Chances are that when you were in school, education revolved around filling your head with facts and an array of general information on subjects ranging from mathematical equations to American literature. Although this was the path toward success in the past, it’s no longer true in the age of Google. It’s now the age of dealing with a plethora of information accessible on that mini computer (almost) attached to your hand called the smartphone. (Unless you’ve got a smartwatch: then it’s literally attached.)

One major issue facing humanity seems to be in acquiring soft skills, which are everything a person needs to be successful in his or her career other than academic skills. Skills such as communication, relating to others, and self-discipline are on the minds of most educational institutions and parents hoping to help kids prepare for the future. Another thing on their minds? Automation.

With reports that AI will take an increasing number of jobs in the coming years and that jobs in accounting and law will be lost to automation within the next decade, there will no doubt be a seismic shift in how our society functions. However, we are nowhere near close to automating jobs revolving around soft skills; doctors, social workers, educators, therapists, and those jobs which involve social components, such as your dentist’s calming bedside manner when you have a near-panic attack during your annual check-up. Very important.

Phil Burton-Cartledge, program lead for sociology at the University of Derby in the U.K., advises students by saying, “When it comes to advice about higher education, I’d recommend students go for more generalist as opposed to specialist degrees, whether in the human, natural, or computer sciences. A broad range of skills and competencies is the best way to future-proof people for the challenges coming down the  line.”

Take a look at the top tools for twenty-first-century teachers.

Teachers have the advantage of providing students with an array of opportunities to practice skills needed to thrive in the world of tomorrow. These skills include:

  • Face-to-face communication. Students practice communication in digital spaces, but they need to know how to handle in-person conversations in which they focus on aspects of nonverbal communication, like eye contact and body posture. Public speaking practice is also a must.
  • Problem-solving. Students need practice in dealing with a group of others to meet project goals or deadlines while maintaining group harmony and solving conflicts within the group when possible.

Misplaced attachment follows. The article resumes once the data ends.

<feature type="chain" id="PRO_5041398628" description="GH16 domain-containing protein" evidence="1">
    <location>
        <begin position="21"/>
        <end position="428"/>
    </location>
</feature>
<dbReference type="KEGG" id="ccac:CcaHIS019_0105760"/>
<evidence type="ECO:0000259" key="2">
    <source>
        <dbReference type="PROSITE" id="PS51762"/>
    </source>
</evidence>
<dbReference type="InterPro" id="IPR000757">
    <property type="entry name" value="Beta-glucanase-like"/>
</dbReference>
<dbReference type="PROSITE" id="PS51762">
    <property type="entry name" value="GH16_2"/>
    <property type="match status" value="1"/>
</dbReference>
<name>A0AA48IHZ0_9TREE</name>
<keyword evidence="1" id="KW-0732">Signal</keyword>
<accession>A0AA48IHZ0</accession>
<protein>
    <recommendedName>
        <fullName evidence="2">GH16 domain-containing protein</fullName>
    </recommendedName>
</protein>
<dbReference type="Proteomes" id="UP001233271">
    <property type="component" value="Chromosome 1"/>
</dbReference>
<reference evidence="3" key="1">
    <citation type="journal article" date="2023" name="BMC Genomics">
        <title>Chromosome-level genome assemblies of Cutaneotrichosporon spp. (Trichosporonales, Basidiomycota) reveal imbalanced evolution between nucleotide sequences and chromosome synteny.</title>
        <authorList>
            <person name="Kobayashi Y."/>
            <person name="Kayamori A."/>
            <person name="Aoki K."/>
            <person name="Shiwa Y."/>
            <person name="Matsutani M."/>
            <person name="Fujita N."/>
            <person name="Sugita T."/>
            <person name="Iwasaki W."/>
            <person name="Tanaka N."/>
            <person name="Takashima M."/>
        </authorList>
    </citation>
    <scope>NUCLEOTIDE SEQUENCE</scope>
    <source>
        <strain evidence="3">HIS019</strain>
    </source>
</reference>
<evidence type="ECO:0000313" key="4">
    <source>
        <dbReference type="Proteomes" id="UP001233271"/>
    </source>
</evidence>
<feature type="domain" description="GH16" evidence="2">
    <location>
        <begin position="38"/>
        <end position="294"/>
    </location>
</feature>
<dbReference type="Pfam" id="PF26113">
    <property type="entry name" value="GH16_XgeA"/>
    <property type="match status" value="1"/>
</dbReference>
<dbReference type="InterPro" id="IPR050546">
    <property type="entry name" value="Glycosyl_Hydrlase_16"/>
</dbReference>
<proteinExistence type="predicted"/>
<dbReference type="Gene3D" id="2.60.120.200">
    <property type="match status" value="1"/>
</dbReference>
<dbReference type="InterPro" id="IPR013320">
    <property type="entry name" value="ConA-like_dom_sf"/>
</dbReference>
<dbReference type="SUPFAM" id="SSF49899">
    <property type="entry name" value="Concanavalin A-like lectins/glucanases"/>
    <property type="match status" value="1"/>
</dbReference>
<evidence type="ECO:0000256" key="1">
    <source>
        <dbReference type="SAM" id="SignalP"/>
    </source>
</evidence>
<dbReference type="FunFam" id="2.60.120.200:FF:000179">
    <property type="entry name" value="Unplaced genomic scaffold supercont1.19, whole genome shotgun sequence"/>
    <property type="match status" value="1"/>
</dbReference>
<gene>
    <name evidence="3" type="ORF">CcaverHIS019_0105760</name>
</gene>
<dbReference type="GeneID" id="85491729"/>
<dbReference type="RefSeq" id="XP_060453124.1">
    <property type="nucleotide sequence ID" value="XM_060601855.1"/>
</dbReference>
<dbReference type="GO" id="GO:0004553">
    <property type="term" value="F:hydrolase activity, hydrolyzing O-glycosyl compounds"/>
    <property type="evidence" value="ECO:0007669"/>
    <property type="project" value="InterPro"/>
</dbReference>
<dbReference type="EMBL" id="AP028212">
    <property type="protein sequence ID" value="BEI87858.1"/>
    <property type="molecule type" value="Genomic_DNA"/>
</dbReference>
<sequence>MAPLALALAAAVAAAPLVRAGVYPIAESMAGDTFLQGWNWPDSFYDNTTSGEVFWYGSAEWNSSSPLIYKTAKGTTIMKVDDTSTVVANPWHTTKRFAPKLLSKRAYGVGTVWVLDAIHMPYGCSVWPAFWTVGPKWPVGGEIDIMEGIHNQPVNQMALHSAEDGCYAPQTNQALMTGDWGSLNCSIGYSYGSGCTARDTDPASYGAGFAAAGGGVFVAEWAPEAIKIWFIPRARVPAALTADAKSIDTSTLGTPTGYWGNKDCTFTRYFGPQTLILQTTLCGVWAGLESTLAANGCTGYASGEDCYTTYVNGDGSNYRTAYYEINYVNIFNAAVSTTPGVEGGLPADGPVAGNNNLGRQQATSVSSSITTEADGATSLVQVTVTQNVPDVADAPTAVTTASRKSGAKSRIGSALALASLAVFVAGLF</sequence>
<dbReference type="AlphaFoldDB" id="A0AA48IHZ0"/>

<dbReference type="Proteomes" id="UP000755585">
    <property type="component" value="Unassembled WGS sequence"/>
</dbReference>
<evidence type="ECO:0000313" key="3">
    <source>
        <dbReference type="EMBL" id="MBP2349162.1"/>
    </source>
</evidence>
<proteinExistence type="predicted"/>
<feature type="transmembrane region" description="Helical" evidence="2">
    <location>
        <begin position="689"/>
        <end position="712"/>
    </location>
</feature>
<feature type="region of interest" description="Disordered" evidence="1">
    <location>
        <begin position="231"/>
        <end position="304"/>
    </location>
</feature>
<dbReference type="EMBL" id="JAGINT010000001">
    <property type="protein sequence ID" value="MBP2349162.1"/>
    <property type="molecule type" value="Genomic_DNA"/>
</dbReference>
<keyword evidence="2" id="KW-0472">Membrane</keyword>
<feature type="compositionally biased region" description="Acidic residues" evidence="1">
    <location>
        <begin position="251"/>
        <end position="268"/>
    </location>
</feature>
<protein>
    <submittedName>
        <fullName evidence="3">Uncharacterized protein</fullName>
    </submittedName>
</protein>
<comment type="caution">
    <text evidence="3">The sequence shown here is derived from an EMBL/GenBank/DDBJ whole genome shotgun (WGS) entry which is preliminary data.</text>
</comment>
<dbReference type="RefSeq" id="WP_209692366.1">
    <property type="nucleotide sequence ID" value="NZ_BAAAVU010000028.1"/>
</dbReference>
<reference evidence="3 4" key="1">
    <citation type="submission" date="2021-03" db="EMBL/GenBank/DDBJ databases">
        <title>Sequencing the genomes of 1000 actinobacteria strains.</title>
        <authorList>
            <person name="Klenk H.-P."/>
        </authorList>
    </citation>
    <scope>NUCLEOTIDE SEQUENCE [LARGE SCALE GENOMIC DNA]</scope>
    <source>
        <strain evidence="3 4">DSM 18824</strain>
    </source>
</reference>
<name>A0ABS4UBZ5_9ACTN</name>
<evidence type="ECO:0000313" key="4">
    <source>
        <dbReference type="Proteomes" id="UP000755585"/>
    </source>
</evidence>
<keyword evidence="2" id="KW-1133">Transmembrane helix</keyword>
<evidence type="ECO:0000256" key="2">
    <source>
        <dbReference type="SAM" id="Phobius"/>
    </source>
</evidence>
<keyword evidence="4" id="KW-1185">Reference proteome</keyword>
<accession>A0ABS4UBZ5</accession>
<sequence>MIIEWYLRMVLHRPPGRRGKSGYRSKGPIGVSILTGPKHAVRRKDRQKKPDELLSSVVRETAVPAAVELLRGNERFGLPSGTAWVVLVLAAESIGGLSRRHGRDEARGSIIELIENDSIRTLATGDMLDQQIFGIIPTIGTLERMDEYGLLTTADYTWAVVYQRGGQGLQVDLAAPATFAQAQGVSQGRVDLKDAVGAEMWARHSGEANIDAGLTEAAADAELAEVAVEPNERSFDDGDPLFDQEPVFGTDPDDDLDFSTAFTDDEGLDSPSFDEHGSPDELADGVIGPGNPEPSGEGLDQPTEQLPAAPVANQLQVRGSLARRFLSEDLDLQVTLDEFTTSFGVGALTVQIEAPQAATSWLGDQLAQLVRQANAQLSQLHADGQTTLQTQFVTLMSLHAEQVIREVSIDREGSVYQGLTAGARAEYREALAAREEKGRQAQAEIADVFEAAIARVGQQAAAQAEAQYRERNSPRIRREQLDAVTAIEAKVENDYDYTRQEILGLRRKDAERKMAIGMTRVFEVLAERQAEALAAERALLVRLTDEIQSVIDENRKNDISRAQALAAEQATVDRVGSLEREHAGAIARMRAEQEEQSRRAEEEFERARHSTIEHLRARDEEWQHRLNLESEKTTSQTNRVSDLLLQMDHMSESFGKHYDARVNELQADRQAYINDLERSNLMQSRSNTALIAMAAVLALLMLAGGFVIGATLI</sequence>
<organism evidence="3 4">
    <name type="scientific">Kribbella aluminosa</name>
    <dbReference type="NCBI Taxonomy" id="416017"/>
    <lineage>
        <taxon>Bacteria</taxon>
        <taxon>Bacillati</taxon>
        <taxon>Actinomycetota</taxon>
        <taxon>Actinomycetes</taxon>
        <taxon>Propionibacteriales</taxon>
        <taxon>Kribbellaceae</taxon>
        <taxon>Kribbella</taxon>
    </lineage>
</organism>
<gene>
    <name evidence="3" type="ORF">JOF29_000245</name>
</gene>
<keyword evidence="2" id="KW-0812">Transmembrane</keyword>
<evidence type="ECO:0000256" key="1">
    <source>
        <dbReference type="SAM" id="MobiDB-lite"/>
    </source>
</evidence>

• Mindset. Working well with others has a lot to do with maintaining a positive mindset, ditching negativity, and receiving feedback in stride.
  • Critical thinking. With access to endless information, it’s critical for students to get creative and apply logical reasoning, analysis, and prediction to input, as well as transformational knowledge about how to use what they learn in different situations.

Looking for activities focusing on soft skills practice? You’re in the right place. It was Casey Stengel, the former manager of the Brooklyn Dodgers, who said, “getting good players is easy. Getting them to play together is the hard part.” Let this be the driving concept when scheming up ideas for lessons, and try a few of these activities in your classroom.

Close-up on Soft Skills

This activity, posted in 15 Awesome Activities That Teach Job Readiness Skills, is titled “Right Way/Wrong Way Skits” and has students work on defining the most essential soft skills needed as a group and then performing both “right” and “wrong” demonstrations. Students will be learning about soft skills, physically demonstrating soft skills, and literally practicing soft skills all in one activity. Boom.

Vocabulary learning strategies can also be excellent sources of practice in soft skills. “Hot Seat” is an activity requiring communication and critical thinking. First, split the class into two teams and have them sit facing the board. Place one chair for each team facing the team members. Volunteers get a chance to sit in the chair while each team takes turns trying to get their teammate in the hot seat to guess the vocabulary word the teacher has written on the board. Team members can use synonyms, antonyms, definitions, clues, gestures, or any other parameters set. Quite the competitive study activity!

Finally, who doesn’t love in-class building? This activity, “Out-of-the-Box Thinking,” works by dividing the class into teams of up to six players. Giving each team a stack of boxes of all sizes, students have 20 to 30 minutes to build a structure or invention using scissors and tape. (Alternatively, you could give them marshmallows and toothpicks, but things might get sticky; pun absolutely intended.) Students can be asked to design a city given the necessary components, create a commercial development and a marketing campaign to pitch their concept, or design an invention to improve the environment. All the components can be recycled once the activity is finished.

Acquiring soft skills in school gives students avenues towards success for the future in which they will be relying more on face-to-face communication, relating with others, critically thinking and problem-solving, and depending heavily on self-discipline. If they can practice these skills now, they will be in a much better position to utilize them habitually as adults.

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